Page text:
List some facts on PHillis Wheatley.
An African American woman.
She became known as a prodigy, and published her first poem at 16 tears of age.
She was sold as a black slave to the Wheatley's.
Name some facts on "to His excellency, General Washington".
Written by Phillis Wheatley.
Theme: Washington and the American army are godlike in their virtues and prove invincible.
Style: ornate - 18th century.
Rhyme: writeen in heroic couplets: each pair of lines are rhymed and written in iambic pentameter.
Uses: personification, symbols, and allusions
Name some facts on Abigail Adams.
Wife of John Adams, the second president of the united states, and the mother of John Quincy Adams, the sixth president.
Known as Pioneer of American Woman's movement.
Name some facts on "Letter to her Daughter from the New White House".
Written by Abigail Adams.
Theme: Adjustment to new surroundings.
Style: uses descriptive details. Description emphasizes the city's isolation and unfinished state.
Writer's Attitude: It is often necessary to make inferences based on an author's writing in order to determine the author's attitudes and feelings. Adams clearly communicates her attitude toward both Washinton and the new White House in her letter. She anticipates that in the future she will become more delighted with the city.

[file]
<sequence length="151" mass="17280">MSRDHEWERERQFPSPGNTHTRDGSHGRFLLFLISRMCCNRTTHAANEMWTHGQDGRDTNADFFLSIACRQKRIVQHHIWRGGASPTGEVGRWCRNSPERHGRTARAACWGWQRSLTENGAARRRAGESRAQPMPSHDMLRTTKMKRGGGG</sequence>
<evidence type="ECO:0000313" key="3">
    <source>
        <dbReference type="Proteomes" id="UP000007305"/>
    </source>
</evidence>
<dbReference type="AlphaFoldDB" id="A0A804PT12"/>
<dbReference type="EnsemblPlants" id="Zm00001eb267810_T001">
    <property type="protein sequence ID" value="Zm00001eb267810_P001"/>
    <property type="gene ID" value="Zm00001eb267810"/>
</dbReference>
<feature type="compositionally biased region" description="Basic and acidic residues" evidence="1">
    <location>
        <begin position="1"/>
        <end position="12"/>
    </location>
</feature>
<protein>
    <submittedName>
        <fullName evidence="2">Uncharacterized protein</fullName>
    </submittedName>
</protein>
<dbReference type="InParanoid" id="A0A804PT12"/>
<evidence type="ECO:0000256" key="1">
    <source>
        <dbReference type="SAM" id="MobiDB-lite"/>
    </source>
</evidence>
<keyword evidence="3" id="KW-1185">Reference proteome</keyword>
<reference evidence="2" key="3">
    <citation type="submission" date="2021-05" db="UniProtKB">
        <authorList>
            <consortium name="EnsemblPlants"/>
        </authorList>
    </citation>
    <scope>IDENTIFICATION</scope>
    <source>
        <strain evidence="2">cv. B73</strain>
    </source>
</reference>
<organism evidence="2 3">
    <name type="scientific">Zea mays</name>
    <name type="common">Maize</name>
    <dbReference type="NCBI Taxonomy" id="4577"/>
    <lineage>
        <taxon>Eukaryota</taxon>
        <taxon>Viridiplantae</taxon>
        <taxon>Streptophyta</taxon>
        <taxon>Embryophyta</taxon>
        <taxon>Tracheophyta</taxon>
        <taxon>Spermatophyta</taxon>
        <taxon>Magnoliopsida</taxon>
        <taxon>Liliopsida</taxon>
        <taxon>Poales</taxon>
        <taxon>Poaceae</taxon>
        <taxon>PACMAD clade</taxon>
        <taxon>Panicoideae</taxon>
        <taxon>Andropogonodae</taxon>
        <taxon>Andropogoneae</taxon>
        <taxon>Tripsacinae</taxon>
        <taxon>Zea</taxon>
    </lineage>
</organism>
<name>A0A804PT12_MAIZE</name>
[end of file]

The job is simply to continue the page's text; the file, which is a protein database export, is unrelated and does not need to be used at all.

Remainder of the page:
List some facts on Michel-Guillaume Jean de Crévecoeur
First writer to compare America to a melting pot.
Chronicled his experiences and observations as a European immigrant adjusting to life in America.
Letter from an American Farmer made him famous.
Name some facts on "Letter from an American Farmer."
Written by Michel-Guillaume Jean de Crévecoeur.
theme: progress and hope; diversity
Tone: enthusiastic, optimistic, and subjective.
Personification: Compares America to Alma Mater (fostering mother) in order to emphasize that America welcomes and nourishes immigrants.
Style: informal and intimate.
Enlightenment Idea: Belief in progress and hope. Stresses that Americans use their own power to shape destinies.
Name the authors and their works of Division, War, and Reconciliation period.
"Swing Low, Sweet Chariot"
"Go Down, Moses"
Chief Joseph's Speech - "I Will Fight No More Forever"
Frederick Douglass - "My Bondage and my Freedom"
Abraham Lincoln - "The Gettysburg Address"
Walt Whitman - "Song of Myself", "I Hear America Singing", "As Toilsome I Wandered Virginia's Woods", "When I Heard the Learn'd Astronomer", "Beat! Beat! Drums!", "This Dust Was Once the Man", "A Noiseless Patient Spider", "Souvenires of Democracy", "Now Lift Me Close"